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Health

Project brings discussion about 1918 flu pandemic to area libraries

Mary Pickels
| Monday, Feb. 12, 2018, 9:00 p.m.
Row upon row of cots occupied by influenza-stricken patients during the outbreak of 1918.
U.S. Naval Center
Row upon row of cots occupied by influenza-stricken patients during the outbreak of 1918.
A coffin from the era of the 1918 influenza pandemic was part of a display in Westmoreland County Community College's library in Founders Hall throughout October. Donated by Jason Wilkinson Nursery in Armbrust, the coffin originally was located at a West Virginia funeral home.
westmoreland.edu
A coffin from the era of the 1918 influenza pandemic was part of a display in Westmoreland County Community College's library in Founders Hall throughout October. Donated by Jason Wilkinson Nursery in Armbrust, the coffin originally was located at a West Virginia funeral home.

The first question Thomas Soltis often hears when he speaks before public groups on the 1918 influenza pandemic is "Could this happen again?"

It's not a matter of if but when, says Soltis, assistant professor of sociology at Westmoreland County Community College.

"We will be better prepared," he says.

The second question he typically gets when discussing the global illness, which killed as many as 50 million worldwide, and approximately 1,300 in Westmoreland County, is "Where did it come from?"

It may have been a strain of avian or swine flu, and the return of World War I soldiers to America in late 1918, early 1919 may have been a contributor, Soltis says.

"You do see a spike in infection after World War I and the troops came home," he says.

They are legitimate questions, Soltis notes, as the nation copes with severe outbreaks , churches grapple with the spread of infection , and some schools across the country close in an effort to stop the flu's spread.

"The study of the 1918 pandemic gives us an idea of how rapidly a disease can arrive, spread and impact an area. The more we can learn about the 1918 pandemic, the better we can prepare for current and future outbreaks of the disease," Soltis says.

Westmoreland County Community College is partnering with Excela Health, the Westmoreland County Historical Society, the Westmoreland Library Network and the Pennsylvania Department of Health in designing an ongoing program commemorating the 100th anniversary of the pandemic.

As part of a speaker series, Soltis will discuss "Who Knew? Flu Epidemic of 1918" at 6 p.m. Feb. 20-21 at the Community Library of the Allegheny Valley in the 400 Lock St., Tarentum branch.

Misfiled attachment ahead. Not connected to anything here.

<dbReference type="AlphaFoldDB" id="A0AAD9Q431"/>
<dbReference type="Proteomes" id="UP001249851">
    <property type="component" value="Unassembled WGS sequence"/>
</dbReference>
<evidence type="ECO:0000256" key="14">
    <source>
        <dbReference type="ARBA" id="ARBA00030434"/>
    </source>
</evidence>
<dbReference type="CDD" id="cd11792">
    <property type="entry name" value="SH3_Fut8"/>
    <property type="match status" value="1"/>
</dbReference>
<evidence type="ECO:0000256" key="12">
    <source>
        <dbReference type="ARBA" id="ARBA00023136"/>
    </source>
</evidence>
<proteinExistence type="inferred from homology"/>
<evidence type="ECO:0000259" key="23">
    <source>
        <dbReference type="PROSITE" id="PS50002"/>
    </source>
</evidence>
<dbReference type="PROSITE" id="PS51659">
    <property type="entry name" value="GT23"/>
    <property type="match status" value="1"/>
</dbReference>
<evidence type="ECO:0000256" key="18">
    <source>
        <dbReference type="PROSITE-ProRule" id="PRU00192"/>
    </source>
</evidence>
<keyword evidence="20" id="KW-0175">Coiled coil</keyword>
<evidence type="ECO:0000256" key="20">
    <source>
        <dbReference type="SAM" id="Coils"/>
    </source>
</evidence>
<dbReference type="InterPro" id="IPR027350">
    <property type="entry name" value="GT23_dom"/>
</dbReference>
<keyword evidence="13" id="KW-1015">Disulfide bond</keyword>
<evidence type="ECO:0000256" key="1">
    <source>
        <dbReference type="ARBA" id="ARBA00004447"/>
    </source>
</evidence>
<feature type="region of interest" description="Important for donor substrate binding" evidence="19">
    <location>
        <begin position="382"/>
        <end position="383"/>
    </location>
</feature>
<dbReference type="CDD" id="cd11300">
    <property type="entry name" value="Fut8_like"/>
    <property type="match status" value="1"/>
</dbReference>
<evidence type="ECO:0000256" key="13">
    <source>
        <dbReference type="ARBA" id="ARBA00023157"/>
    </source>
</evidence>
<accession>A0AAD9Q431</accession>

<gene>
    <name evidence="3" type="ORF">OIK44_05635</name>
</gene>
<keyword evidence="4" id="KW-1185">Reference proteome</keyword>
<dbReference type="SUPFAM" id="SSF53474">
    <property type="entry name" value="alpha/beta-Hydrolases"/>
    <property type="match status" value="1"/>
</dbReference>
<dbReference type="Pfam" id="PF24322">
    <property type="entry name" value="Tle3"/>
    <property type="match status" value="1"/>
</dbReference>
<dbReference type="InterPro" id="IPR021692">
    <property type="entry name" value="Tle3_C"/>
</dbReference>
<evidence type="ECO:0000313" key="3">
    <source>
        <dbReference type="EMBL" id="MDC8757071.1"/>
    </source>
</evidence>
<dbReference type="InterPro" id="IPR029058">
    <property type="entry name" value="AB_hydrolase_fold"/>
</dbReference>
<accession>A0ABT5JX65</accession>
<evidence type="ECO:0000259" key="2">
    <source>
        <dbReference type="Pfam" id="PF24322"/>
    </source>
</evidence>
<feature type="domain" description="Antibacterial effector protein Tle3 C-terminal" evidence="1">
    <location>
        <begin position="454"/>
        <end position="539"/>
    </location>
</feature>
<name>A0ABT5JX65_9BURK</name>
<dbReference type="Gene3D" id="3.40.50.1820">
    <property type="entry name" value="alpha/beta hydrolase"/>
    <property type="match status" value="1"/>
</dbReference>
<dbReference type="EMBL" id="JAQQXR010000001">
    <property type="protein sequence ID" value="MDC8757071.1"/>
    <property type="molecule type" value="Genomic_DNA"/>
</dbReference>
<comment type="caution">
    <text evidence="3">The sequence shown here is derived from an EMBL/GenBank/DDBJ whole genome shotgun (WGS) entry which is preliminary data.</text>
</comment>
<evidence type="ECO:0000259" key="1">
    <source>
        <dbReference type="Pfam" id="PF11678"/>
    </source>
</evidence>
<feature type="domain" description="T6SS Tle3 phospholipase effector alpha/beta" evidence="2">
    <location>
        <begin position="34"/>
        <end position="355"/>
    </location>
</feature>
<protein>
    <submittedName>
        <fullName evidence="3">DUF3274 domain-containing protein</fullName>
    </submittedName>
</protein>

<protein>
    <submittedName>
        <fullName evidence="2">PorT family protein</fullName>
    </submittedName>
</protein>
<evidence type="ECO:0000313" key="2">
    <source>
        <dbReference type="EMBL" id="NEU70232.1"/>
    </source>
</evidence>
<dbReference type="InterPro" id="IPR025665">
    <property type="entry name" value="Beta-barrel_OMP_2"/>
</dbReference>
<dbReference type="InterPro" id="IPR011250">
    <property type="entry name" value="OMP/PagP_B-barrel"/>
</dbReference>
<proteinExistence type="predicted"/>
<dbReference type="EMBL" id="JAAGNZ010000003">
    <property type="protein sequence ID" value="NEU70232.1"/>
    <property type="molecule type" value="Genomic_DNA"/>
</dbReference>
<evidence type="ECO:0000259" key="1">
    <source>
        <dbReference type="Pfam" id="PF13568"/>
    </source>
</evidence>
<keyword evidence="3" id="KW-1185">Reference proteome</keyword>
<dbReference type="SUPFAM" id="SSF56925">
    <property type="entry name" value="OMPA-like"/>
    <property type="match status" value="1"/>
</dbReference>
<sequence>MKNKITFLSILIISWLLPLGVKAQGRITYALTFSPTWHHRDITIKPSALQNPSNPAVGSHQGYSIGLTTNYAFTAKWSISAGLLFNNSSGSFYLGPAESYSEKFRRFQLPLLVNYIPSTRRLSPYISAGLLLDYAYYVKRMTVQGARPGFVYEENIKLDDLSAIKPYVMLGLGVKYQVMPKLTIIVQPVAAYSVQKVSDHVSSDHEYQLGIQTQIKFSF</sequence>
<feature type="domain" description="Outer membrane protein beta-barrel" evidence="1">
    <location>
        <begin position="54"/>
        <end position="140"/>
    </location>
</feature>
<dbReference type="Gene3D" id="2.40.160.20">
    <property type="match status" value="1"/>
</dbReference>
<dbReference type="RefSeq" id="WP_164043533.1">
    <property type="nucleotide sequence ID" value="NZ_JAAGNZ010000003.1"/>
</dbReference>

Seating is limited, and reservations are required by calling 724-226-0770.

Additional events will be scheduled throughout the region this year.

Ultimately, Soltis hopes to produce a publication with an accompanying video to commemorate the pandemic.

Local impact

"The 1918 Influenza Pandemic Invades Westmoreland County" summarizes the arrival, spread and impact of the pandemic in Westmoreland County. Soltis reviews the strength it took to survive and the effects such a pandemic can have.

Audiences may be surprised to learn that 39 people died in Greensburg on one day in October, 1918, or that a large number of people who died were between the ages of 20 and 40.

"It must have been terrifying," he says.

Sometimes he can offer context on a hyper local level, such as when he spoke at the Scottdale Public Library. The building stands on the site of a former YMCA that served as an infirmary during the outbreak.

"There were grave digger shortages, day to day activities were put on hold," Soltis says.

The epidemic led to industry losses as mining company and river traffic slowdowns affected production.

Church services were canceled, movies houses and dance halls closed, street car and mail delivery services were impacted.

Soltis is collecting personal stories about the pandemic's impact on local families, and has received at least 30 so far.

Writers, from near and far, tell of a grandmother who lost a child, orphans placed with family members or neighbors, widowers who buried their families and widows who went to work, their older children raising younger siblings.

"Trajectories of their entire lives were changed," Soltis says.

He's interviewed people in their 80s and 90s who were happy someone wanted to hear their families' stories.

"If we don't record them, they will be gone," he says.

Contact Soltis at soltist@westmoreland.edu to request a presentation or to submit stories.

Upcoming events will be posted to the college's website. Admission is free.

Details: westmoreland.edu/pages/community/1918-flu-pandemic

Mary Pickels is a Tribune-Review staff writer. Reach her at 724-836-5401 or mpickels@tribweb.com or via Twitter @MaryPickels.

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